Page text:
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6 reasons why I like DNDBeyond

DNDBeyond has been out for a while now, it promised a new way to access the system and new tools to help with our games. I've had a lot of time with DNDBeyond as a DM and player, so it's time for me to give it a proper review. Here are six things I like and one thing I dont.

1) Ease of Reference

This has got to be the number one benefit to using DNDBeyond. I use this more than anything and as long as I'm spelling it right it works well. It suggests as you type in a dropdown and after the search comes back as well. Searching for a spell or monster in the middle of combat is fast and will even show a preview of the top result so I can start reading right away. In addition to searching, having multiple tabs open to different monsters or spells is a wonderful substitution for phone pics or typing in notes. Linking is also possible if you want to have an encounter ready in OneNote, or your own digital note tool. If you dig into the code a bit you can even link to specific headers on the page! I have even set up a DM screen in OneNote with links to the appropriate rules.

2) Popup Links

Hovering over a hyperlinked spell, actions, conditions, items and other mechanical bits will give you a quick popup (providing your resolution is above a certain threshold) detailing that bit. It's super useful for conditions and spells. You can even add these into your own homebrew creations.

3) Travel Light

I am an over prepared DM. I like to have a lot of things ready at my table if I need them. Sometimes I pack a rolling bag full of minis to bring to a game. With DNDBeyond, I can leave all the books at home. With eight rules references and 12 adventures, this can get big. I also have all the monsters, items, and characters bits from all the adventures integrated into the main lists, saving me having three books open at once for one monster casting spells. A tablet paired with my All Rolled Up makes it so I can have all my 5e gaming needs (and any others system in pdf) in a small, easily portable package.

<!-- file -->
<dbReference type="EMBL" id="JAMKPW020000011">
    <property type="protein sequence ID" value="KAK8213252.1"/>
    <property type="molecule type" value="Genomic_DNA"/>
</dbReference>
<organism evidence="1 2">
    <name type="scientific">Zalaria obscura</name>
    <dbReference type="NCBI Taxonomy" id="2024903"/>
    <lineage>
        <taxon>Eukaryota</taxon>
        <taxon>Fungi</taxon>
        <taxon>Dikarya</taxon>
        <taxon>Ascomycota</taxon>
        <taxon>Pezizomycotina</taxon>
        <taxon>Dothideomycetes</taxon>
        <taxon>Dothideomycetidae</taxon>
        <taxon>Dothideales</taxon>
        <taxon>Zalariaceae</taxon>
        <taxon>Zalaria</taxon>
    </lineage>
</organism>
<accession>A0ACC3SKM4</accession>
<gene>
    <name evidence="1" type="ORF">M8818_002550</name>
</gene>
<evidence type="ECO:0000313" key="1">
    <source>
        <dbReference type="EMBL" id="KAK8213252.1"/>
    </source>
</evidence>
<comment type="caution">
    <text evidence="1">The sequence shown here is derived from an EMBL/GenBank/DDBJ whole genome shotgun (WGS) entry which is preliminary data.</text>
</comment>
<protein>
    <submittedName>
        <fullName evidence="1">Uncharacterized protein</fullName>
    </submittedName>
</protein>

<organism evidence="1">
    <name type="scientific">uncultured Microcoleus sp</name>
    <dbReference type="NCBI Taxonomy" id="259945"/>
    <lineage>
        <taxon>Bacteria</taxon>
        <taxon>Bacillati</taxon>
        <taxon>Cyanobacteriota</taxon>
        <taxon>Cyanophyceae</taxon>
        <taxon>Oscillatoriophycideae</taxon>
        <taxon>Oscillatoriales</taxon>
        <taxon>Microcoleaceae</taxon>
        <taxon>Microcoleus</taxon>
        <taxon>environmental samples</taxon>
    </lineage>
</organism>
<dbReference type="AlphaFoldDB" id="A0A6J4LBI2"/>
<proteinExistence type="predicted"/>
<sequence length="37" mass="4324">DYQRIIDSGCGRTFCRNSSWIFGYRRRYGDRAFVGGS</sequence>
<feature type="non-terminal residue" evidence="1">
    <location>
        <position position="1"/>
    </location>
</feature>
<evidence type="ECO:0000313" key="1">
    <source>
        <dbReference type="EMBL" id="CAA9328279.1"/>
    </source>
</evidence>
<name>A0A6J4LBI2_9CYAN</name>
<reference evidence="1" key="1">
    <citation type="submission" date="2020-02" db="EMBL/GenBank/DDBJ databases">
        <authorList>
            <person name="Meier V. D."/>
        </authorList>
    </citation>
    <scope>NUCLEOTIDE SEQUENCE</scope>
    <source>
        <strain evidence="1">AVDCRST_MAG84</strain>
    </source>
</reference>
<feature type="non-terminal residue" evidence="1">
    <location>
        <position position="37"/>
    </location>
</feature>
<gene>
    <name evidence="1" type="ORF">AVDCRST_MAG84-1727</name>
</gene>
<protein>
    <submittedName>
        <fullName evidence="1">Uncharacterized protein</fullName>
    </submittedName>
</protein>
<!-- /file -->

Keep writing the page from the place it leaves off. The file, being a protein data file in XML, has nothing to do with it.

4) Custom Homebrew and Tools

The DNDBeyond team has been working hard at delivering editors to create our own (at the time of this writing) backgrounds, feats, magic items, monsters, races, spells and subclasses. They've even made adding homebrew an easy task, not some technical chore, so you can let your creative juices flow. Using DNDBeyond with chrome opens up a whole other avenue of customization with plug ins that let you easily link sections, as well as organize and build your own encounters, initiative lists, and even add links on maps to their respective room descriptions! The team has really supported the community in the building of the site.

5) Sharing Books

While still limited to three campaigns DNDBeyond lets you share your whole library with anyone in those campaigns. You can post notes (and DM secrets) to the campaign, whitelist homebrew content (your as well as others), and, as a DM view character sheets. This is great during preparation if you are looking to notify everyone of something, such as the next game time, and creating encounters balanced to the party.

6) Printing and Reading

I've encountered a couple of tricks while using DNDBeyond. Viewing on a mobile device, or with a browser at a smaller width, and using a scrolling screenshot, I can screen shot an item and print it out on a three by five card to hand out to my players. Reading on mobile or tablet is nice, especially with the app that is in beta, but I do most of my reading on a kindle. With the save to kindle extension installed in chrome I can view the books a chapter at a time and send them formatted for reading to my kindle.

All in all, I find DNDBeyond to be a boon to DMs and useful as a player. The site is being worked on and updated constantly, more and more non-retail book content is being added, like Lost Laboratory of Kwalish, and someday maybe even non Wizards of the Coast products will be on there.  There are no reasons for me not to embrace this fully, while I love the feel of a book, I prefer digital because of space and manufacturing resources. Not being able to flip through the book to recognize a specific page I see as being its greatest flaw, but I have only encountered this in books I have read before DNDBeyond existed.

Richard Fraser has been roleplaying since the early days of Dungeons and Dragons and started with the red box in the eighties. He currently prefers to DM fifth edition D&D, though reads a lot of OSR and PbtA. He currently has podcast, Cockatrice Nuggets and maintains a blog, both of which can be found at www.slackernerds.com.

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